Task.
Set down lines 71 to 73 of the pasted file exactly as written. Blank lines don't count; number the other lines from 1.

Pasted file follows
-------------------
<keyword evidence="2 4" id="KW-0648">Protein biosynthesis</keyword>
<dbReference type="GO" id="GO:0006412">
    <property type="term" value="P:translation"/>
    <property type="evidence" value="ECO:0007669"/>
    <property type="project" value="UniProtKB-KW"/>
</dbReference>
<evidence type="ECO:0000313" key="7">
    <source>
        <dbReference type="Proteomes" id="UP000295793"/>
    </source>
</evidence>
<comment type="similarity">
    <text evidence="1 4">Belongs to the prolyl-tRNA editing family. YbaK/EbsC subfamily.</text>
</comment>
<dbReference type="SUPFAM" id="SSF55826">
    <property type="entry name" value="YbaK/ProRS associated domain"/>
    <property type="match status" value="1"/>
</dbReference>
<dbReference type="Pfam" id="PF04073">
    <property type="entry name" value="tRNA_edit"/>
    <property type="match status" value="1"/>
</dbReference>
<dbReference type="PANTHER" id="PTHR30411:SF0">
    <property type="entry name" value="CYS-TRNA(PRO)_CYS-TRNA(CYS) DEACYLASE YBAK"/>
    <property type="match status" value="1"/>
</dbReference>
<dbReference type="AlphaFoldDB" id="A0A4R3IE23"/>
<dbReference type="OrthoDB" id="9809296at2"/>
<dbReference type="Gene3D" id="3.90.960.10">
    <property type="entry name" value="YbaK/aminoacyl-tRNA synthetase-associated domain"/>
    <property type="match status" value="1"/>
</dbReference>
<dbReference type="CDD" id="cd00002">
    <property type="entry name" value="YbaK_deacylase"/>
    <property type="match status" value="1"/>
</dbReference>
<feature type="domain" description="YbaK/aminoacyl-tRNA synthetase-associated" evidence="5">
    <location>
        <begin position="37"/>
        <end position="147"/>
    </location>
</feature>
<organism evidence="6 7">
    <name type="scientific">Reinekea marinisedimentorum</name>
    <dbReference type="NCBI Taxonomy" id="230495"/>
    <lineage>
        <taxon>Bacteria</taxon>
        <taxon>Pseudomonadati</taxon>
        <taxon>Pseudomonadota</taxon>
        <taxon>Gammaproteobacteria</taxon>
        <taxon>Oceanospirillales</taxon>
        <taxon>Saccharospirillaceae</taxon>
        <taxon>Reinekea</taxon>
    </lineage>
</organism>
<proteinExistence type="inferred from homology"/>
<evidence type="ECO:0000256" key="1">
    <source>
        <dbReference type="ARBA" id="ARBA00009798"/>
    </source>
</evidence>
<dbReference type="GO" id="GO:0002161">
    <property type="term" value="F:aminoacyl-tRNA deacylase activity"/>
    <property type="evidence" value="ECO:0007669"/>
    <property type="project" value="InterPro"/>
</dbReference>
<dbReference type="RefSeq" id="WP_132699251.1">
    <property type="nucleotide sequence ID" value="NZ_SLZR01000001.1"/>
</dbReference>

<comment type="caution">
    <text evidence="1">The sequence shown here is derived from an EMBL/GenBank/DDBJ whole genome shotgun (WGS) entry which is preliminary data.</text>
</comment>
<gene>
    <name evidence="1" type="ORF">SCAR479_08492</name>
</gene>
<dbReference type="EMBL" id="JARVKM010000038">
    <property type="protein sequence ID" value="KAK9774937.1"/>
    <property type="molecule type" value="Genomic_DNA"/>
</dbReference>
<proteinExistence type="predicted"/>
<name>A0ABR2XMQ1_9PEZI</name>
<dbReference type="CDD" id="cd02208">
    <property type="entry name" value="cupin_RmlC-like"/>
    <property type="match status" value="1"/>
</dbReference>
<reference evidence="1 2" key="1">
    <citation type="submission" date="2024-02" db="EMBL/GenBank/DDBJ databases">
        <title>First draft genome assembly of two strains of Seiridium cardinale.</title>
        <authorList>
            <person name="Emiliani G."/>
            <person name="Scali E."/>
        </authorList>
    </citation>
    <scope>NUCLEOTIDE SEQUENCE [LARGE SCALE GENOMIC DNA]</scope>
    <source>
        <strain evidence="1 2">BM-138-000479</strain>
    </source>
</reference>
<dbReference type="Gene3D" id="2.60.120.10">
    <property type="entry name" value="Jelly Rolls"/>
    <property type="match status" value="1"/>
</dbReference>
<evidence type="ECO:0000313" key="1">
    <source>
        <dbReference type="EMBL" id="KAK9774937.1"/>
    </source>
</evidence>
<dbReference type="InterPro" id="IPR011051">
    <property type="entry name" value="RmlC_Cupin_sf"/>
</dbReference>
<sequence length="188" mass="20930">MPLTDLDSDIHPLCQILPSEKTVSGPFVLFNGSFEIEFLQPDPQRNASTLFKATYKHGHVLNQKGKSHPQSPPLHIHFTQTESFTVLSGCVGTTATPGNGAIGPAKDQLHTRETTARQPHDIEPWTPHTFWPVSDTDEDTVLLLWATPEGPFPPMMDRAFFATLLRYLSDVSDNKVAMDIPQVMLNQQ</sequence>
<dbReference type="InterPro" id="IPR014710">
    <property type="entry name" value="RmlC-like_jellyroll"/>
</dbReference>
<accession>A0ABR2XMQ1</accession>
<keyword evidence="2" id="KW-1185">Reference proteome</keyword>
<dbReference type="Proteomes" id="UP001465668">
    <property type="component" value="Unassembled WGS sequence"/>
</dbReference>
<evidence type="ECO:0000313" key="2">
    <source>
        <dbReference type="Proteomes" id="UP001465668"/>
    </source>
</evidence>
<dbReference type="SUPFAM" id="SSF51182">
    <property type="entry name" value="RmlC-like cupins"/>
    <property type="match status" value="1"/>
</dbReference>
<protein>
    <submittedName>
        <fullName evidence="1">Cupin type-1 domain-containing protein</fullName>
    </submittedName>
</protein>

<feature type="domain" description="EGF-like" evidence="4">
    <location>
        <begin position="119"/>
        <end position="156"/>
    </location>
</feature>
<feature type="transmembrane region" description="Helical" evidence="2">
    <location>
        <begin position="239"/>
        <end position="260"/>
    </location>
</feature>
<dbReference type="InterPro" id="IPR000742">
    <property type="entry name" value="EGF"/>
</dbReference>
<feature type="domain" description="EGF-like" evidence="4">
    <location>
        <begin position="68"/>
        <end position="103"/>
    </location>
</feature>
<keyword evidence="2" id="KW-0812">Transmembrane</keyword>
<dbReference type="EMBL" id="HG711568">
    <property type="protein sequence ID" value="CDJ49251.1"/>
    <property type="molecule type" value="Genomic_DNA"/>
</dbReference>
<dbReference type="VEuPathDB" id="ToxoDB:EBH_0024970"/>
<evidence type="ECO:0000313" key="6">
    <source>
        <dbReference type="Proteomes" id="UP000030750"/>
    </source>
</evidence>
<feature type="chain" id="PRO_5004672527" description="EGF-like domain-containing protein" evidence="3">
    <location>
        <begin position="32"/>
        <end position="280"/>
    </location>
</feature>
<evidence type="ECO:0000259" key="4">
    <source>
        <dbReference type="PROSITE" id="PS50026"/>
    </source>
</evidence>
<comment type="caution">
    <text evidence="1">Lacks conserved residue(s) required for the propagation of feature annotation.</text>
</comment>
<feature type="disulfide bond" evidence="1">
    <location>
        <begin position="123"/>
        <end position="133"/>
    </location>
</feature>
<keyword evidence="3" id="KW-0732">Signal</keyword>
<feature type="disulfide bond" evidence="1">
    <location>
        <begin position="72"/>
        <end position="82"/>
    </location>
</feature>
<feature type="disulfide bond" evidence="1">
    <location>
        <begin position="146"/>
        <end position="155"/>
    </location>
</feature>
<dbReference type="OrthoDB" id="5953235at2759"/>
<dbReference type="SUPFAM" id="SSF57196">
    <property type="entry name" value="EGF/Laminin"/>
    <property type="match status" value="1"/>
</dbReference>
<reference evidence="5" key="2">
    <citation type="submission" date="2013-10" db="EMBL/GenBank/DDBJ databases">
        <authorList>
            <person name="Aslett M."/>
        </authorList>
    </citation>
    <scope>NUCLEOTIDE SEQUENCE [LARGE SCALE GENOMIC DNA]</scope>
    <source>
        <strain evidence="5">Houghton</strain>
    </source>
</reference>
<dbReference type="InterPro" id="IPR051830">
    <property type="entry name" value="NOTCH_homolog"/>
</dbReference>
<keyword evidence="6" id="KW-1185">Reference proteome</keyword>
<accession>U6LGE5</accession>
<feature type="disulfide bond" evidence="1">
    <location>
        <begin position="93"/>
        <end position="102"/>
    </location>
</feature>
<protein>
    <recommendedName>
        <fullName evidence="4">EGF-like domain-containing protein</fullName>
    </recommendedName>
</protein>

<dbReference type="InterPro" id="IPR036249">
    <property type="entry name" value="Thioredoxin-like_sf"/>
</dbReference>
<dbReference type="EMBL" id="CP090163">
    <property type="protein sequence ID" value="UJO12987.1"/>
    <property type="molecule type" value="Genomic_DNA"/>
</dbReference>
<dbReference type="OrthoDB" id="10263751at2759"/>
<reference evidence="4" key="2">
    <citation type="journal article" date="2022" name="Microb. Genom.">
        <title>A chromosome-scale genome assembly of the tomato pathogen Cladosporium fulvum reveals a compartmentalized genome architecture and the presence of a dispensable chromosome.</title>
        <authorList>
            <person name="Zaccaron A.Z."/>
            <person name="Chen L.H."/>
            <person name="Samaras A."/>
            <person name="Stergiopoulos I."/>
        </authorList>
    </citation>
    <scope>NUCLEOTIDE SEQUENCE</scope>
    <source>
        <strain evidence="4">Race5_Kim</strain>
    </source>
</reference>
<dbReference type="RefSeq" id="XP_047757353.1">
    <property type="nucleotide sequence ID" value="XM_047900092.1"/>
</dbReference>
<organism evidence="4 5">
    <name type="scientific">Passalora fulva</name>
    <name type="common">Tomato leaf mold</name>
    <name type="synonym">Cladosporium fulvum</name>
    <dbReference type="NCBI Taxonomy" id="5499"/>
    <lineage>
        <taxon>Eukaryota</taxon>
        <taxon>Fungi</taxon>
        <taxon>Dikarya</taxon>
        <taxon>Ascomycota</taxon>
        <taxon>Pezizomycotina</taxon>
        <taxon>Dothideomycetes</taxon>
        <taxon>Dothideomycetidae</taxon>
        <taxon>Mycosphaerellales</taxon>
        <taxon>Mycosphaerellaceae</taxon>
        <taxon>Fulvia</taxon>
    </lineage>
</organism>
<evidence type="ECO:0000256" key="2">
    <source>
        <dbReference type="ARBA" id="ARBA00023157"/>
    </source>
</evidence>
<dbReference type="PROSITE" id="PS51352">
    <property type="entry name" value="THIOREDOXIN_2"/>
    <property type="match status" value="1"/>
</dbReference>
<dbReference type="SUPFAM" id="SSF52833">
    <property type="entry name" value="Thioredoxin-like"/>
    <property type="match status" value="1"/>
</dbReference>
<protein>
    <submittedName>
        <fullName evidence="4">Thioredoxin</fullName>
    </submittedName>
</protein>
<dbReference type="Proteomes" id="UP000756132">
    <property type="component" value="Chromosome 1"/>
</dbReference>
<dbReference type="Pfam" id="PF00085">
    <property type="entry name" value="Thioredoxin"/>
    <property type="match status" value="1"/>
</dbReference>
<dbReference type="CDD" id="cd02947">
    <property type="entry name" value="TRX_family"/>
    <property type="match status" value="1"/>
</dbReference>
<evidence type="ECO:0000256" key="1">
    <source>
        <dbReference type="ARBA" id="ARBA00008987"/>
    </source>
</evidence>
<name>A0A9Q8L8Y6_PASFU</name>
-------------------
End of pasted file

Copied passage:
    <text evidence="1">The sequence shown here is derived from an EMBL/GenBank/DDBJ whole genome shotgun (WGS) entry which is preliminary data.</text>
</comment>
<gene>